Tag Archives: trees

Korean saying: Monkeys Falling from Trees

Nationality: Korean
Primary Language: Korean
Age: 50
Occupation: Country Branch Manager
Residence: Seoul, South Korea
Performance Date: 16 February 2024

Tags: monkeys, trees, falling, humility, Korean, proverb, saying


“원숭이도 나무에서 떨어진다.”

Literal: ‘A monkey can fall from a tree.’

Meaning: ‘Everyone, even experts, can make mistakes, so you have to be humble and careful in whatever you are doing.’


R is a born and raised South Korean. This is one of the sayings R taught me when growing up in Korea, along with a plethora of other proverbs and lessons. Apparently he had heard it from his father before him and so on, and it’s a pretty common Korean saying. The first time R said this to me was when I had a clarinet concert coming up and was feeling a bit overconfident due to the apparent ease of the music, in which R said this to make me feel calm and make sure I still practiced caution.


Korean culture puts humility and the importance of being modest in very high regard, to the point where boasting about one’s abilities and accepting compliments is seen as rude in most social settings. I find it interesting how monkeys are the first animals to be brought to mind within the context of this saying, as monkeys aren’t often synonymous to Korean culture. Obviously we have monkeys in Korea, but they aren’t brought up as much compared to other Asian countries and such.

Eglė, Queen of the Sea Serpents — Lithuanian Tale


“The story starts with Eglė. Her name means Pine Tree. She has twelve brothers, and she’s the youngest of three sisters. She’s swimming in a frozen, cold lake with her sisters. They get out, and they’re like, ‘Ooh, I want to put on my clothes.’ Eglė gets out and goes to put on her shirt, and there’s a serpent in her shirt.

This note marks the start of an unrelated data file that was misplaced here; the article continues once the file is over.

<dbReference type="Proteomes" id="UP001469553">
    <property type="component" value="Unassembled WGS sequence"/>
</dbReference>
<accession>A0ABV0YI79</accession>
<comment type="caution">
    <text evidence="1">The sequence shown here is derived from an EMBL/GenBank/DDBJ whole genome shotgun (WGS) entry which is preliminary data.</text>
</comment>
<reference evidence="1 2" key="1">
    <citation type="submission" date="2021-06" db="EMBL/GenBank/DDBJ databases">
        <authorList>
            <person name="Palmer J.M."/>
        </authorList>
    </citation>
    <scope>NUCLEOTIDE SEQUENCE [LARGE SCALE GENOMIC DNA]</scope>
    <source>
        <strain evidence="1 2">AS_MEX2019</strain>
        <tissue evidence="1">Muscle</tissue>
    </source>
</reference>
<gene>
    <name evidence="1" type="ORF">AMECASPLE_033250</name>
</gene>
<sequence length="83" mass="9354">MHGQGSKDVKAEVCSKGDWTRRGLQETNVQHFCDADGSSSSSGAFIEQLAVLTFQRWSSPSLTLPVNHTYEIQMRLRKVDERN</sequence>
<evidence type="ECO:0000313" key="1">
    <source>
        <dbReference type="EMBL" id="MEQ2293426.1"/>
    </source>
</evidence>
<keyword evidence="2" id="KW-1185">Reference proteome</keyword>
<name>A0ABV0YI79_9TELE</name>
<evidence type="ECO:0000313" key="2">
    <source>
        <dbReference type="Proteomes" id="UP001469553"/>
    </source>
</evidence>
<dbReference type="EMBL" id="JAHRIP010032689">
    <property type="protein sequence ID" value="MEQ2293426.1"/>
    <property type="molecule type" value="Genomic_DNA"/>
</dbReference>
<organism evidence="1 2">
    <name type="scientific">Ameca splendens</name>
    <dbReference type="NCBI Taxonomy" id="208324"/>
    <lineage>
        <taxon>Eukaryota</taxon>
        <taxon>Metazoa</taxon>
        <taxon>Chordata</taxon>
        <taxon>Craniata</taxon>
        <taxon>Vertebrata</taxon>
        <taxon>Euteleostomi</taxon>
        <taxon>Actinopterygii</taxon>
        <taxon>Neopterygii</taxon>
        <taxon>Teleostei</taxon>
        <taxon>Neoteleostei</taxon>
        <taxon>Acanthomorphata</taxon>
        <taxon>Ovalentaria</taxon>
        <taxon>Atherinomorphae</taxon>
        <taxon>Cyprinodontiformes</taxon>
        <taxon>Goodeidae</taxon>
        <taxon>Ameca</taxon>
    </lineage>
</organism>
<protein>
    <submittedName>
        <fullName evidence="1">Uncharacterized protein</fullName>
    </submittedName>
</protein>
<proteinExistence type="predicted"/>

“The snake proposed something first, and she said no. Then he tells her, ‘I’m not getting out of your shirt unless you marry me.’ And she was like, ‘Yes, okay. Oh, I have to ask my family.’

“She gets her shirt and goes back to her family and they’re like, ‘Okay, you’re not going with him, because he’s a serpent, first of all. And second of all, you’re not marrying someone who we don’t approve of.’

“The family hides her away. But the serpent gets a thousand snakes to bombard the farm, and they’re like, ‘If you don’t come with us right now, we won’t leave.’ And so then she’s like, ‘Okay, I’ll go because I don’t have any choice.’ And so she goes.

“He takes her to the bottom of the Baltic Sea, which is the body of water near Lithuania. And then he transforms into a beautiful, handsome prince. They live in this Amber Castle under the Baltic Sea, and she falls in love with him. They have three sons — Ąžuolas (Oak), Uosis (Ash-tree), Beržas (Birch) — and one daughter, Drebulė (Aspen). 

“Then Eglė is like, ‘I really want to go back home. I want to have my kids meet their grandparents and their whole family. But we live at the bottom of the Baltic Sea; we can’t just go.’ 

“And so the snake is like, ‘Ok, I’ll let you go, but you can’t tell them where I am. You can’t tell them how to find me.’ He sets up a way for them to summon him by saying a certain phrase at the Baltic Sea. Then if the sea foam is white on the waves, he’s alive, and he’ll come. If the sea foam is red, he’s dead.